The selection of new weapons at the end - along with the new feats - seems almost obligatory at this point, but is managed quite well. The new weapons really feel new, and most of the new feats are usable whether or not you use the other class options of this products.

Overall, take 4.5 out of 5 stars for this. The bumpiness of the Meister and some lingering typographical/spelling errors keep this from getting the full 5, but not by much.


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They've Really Stepped Up Their Game

4/5

Let me start by saying that my four-star review misses the fifth star based only on the fact that I tend not to give five-star reviews for anything that isn't absolutely perfect in every regard. If I was only to rate the idea and 98% of the execution, I'd have given five stars here, but a couple of minor details held it back from that point.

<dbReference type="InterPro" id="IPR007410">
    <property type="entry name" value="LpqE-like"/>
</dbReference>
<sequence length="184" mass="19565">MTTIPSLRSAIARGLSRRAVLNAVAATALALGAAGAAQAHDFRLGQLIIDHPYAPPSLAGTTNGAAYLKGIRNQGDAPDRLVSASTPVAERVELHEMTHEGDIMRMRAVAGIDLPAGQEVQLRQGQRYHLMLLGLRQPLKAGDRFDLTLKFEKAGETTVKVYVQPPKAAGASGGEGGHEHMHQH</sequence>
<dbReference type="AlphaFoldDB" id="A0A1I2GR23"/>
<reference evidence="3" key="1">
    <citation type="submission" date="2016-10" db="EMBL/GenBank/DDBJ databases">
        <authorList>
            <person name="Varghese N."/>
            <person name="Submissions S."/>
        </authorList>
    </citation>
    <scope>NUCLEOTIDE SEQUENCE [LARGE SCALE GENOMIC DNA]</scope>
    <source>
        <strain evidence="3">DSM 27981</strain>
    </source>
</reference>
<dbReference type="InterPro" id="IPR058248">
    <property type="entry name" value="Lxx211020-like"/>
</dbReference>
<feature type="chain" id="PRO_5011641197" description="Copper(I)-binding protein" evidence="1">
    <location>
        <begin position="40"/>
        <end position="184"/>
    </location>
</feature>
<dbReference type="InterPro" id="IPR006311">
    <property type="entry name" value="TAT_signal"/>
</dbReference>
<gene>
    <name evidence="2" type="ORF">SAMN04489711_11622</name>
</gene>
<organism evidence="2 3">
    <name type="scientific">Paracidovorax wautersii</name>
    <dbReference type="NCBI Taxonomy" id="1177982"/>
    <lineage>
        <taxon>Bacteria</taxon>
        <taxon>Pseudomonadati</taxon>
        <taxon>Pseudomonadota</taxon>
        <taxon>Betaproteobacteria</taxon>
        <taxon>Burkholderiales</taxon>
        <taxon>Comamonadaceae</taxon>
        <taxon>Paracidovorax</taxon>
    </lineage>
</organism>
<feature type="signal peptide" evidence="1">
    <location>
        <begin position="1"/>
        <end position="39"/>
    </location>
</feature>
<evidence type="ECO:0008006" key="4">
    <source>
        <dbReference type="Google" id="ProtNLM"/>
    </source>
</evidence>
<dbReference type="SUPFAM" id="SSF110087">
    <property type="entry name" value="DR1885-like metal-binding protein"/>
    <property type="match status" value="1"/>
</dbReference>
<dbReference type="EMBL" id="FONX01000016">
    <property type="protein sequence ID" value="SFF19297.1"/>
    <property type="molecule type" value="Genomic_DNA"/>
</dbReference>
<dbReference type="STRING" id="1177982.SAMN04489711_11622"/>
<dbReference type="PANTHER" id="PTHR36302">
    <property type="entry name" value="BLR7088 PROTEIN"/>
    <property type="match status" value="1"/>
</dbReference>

On to the good stuff: First, check out the art. Little Red Goblin have stepped up more than just one step here. As a talented group of game designers, I gave a pass on much of their prior products' art because I loved their dedication and the quality of their game content so much. The art is finally getting in line with the quality of the rest of the product and I'm really happy to see this. Secondly, spell checking and grammar are greatly improved, although there do remain some few errors here and there, but far fewer than in previous products, and few other people may notice them. Thirdly, the concept is near and dear to my heart and I love the points of flavor that they have provided, including providing damage bonuses only with thematic weapons, the ability to curse opponents, thematic dependence on a god-king, and undead command (to name just a few). And lastly, who in the world would have thought that Little Red Goblin (or anyone else, for that matter) would be able to come up with a full-BAB, 9-level caster that was somehow balanced? I'd hate to give away the show, but the quick gloss is that they can trade in their martial power to cast spells, bit by bit, eventually giving up all extra base attack bonus (beyond what a Wizard would get) in exchange for the ability to cast no small number of pretty cool divine spells. Kudos, too, for making Charisma the primary casting stat and keeping the presence and bearing of the character so central.